Honoring World Tuberculosis Day

(March 23, 2011)

TB PosterDid you know that the first voluntary health organization in America was originally founded to fight a single disease? That’s how the American Lung Association got its start, battling tuberculosis (TB).  March 24 is World Tuberculosis Day. Although TB is nearly forgotten by most Americans, it is far from gone, and is still a major threat to public health, here and around the world.

Tuberculosis is one of the world’s oldest diseases. It plagued the pharaohs of ancient Egypt1, and it still infects one third of the world population today.  At the start of the twentieth century, tuberculosis (TB) was the most feared disease in the world, and in 1904 a group of doctors and concerned citizens founded the National Association for the Study and Prevention of Tuberculosis.  Now known as the American Lung Association combating the spread of Tuberculosis is still one of the cornerstones of our mission.

TB is a contagious airborne infection caused by an organism called Mycobacterium tuberculosis. The bacteria usually attack the lungs, but TB can attack any part of the body such as the kidney, spine, and brain.  TB is spread through the air from one person to another.

Despite popular misconceptions that TB is a disease of the past, tuberculosis continues to pose a threat to public health.  As recently as 2009, nearly two million people worldwide died from TB. While current TB incidence rates in the United States are the lowest recorded since national reporting began in 1953, the decline has slowed in recent years. The slowing decline of TB rates in the United States along with the emergence of drug-resistant strains of the disease highlight the need to maintain focus on eradicating TB through surveillance, treatment and prevention.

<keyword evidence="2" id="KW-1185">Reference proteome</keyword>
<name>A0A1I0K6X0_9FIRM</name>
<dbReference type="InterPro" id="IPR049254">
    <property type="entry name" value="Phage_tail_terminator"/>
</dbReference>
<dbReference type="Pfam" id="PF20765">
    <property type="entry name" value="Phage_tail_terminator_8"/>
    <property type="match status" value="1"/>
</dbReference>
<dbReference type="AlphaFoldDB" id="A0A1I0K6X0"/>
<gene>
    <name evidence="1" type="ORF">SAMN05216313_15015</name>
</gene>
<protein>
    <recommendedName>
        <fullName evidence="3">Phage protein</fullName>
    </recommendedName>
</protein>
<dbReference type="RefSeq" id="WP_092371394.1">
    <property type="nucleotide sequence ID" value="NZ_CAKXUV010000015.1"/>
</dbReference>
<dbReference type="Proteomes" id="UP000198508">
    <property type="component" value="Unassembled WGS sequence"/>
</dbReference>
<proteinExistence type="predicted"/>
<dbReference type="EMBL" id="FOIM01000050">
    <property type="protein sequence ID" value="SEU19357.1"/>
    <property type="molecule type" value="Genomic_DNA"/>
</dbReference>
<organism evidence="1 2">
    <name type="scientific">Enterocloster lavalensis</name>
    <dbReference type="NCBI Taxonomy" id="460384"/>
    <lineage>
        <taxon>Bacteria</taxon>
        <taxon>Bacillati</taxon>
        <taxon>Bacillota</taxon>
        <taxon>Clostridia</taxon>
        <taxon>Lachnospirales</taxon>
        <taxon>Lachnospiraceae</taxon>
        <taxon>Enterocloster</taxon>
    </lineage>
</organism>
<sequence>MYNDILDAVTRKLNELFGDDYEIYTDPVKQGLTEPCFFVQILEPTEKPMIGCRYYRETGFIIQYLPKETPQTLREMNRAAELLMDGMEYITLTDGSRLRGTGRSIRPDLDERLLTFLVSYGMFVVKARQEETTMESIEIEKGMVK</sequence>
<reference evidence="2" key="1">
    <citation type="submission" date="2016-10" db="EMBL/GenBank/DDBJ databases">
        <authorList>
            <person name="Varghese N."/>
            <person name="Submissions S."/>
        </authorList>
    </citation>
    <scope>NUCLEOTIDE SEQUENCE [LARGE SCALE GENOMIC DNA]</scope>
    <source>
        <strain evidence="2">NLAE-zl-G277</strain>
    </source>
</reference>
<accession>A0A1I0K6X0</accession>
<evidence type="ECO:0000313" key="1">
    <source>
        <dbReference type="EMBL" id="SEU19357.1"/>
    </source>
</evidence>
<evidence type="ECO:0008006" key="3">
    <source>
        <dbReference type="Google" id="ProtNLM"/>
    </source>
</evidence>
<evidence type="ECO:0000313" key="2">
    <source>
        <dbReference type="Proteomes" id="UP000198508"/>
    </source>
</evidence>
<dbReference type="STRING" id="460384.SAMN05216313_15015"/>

"We have not forgotten our roots,” said H. James Gooden, chair of the Board of Directors of the American Lung Association.  “The Lung Association continues to support TB research, fighting a disease that takes a heavy toll on the U.S. economy, with more than $1 billion in direct and indirect health care costs per year.”

Since 2002, the American Lung Association has supported TB research with more than $2.2 million in funding. The researchers supported by the Lung Association maintain their focus on tuberculosis and often go on to produce important future medical advances. Learn more here.

“This World Tuberculosis Day, the American Lung Association honors all those who continue the fight, through research, education and patient care,” said Gooden. “We look forward to the day when TB can finally be forgotten.”

Learn more:  Download a brief summary of the vital impact the Lung Association continues to have in the fight again Tuberculosis.

Take action today: Urge Your Representatives to Fully Fund the Critical TB Programs at the Centers for Disease Control and Prevention (CDC) and the U.S. Agency for International Development.


  1. Journal of Clinical Microbiology January 2003, p. 359-367, Vol. 41, No. 1